Scientists hope for lung cancer breath tests
Doctors may introduce a breath test designed to detect early signs of lung cancer which could help lower the disease's death rate.
It comes after scientists discovered subtle genetic changes in vapour given off by cells which may help shape the way lung cancer is detected.
Researchers from the University of Liverpool and the Technion-Israel Institute of Technology examined cells taken from the lining of the airways that had been engineered to carry different genetic faults linked to early stage lung cancer.
Vapour They developed a technique for analysing the vapour inside the container in which the cells were growing and showed it was capable of distinguishing which of the two different genes were faulty in the cells. The disease has a low survival rate because diagnosis is often at the terminal stage.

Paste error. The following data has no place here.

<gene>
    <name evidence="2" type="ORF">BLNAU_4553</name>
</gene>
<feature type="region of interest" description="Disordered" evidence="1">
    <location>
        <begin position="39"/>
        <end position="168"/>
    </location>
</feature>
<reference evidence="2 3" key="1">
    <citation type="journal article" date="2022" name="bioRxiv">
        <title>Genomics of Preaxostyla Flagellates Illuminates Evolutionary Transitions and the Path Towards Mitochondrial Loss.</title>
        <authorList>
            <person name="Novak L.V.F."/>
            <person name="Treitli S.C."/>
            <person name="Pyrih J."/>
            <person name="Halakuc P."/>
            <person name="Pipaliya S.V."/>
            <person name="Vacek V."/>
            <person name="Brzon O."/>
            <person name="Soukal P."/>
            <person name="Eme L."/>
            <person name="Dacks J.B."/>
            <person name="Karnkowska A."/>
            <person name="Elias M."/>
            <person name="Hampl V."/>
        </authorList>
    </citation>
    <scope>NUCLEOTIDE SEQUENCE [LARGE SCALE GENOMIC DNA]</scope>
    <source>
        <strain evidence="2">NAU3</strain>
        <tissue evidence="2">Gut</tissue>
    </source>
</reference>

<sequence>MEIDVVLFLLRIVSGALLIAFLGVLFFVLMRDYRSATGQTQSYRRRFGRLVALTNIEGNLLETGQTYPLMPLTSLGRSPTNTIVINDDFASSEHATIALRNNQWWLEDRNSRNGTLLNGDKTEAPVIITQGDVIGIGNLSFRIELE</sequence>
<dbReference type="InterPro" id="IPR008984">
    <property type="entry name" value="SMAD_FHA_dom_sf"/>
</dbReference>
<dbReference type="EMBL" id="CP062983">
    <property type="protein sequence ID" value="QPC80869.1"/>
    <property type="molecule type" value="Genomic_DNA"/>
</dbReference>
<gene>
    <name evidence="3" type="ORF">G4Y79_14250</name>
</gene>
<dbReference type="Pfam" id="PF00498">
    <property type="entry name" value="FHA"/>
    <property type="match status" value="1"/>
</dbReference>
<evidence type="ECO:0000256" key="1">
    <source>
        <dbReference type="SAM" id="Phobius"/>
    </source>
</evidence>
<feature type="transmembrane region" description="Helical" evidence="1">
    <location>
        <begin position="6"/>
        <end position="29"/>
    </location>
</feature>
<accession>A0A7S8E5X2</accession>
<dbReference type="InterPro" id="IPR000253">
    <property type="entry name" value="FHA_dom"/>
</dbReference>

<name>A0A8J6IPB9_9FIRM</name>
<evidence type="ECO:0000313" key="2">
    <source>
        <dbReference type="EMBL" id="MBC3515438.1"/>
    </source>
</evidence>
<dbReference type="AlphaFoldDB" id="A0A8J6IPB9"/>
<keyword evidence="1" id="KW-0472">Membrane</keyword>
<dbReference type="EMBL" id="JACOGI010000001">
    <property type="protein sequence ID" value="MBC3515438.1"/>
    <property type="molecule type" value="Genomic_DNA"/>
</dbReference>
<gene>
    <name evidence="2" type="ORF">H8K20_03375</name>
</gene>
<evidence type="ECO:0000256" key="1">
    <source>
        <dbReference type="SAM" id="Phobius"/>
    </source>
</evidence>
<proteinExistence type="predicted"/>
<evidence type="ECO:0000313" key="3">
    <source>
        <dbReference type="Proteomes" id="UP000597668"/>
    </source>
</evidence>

Dr Mike Davies of the University of Liverpool Roy Castle Lung Cancer Research Programme said: "These findings tell us that it's theoretically possible to develop a test that could diagnose early lung cancer in the breath of patients.
"This is a potential step towards developing a handheld device that could aid lung cancer screening and diagnosis."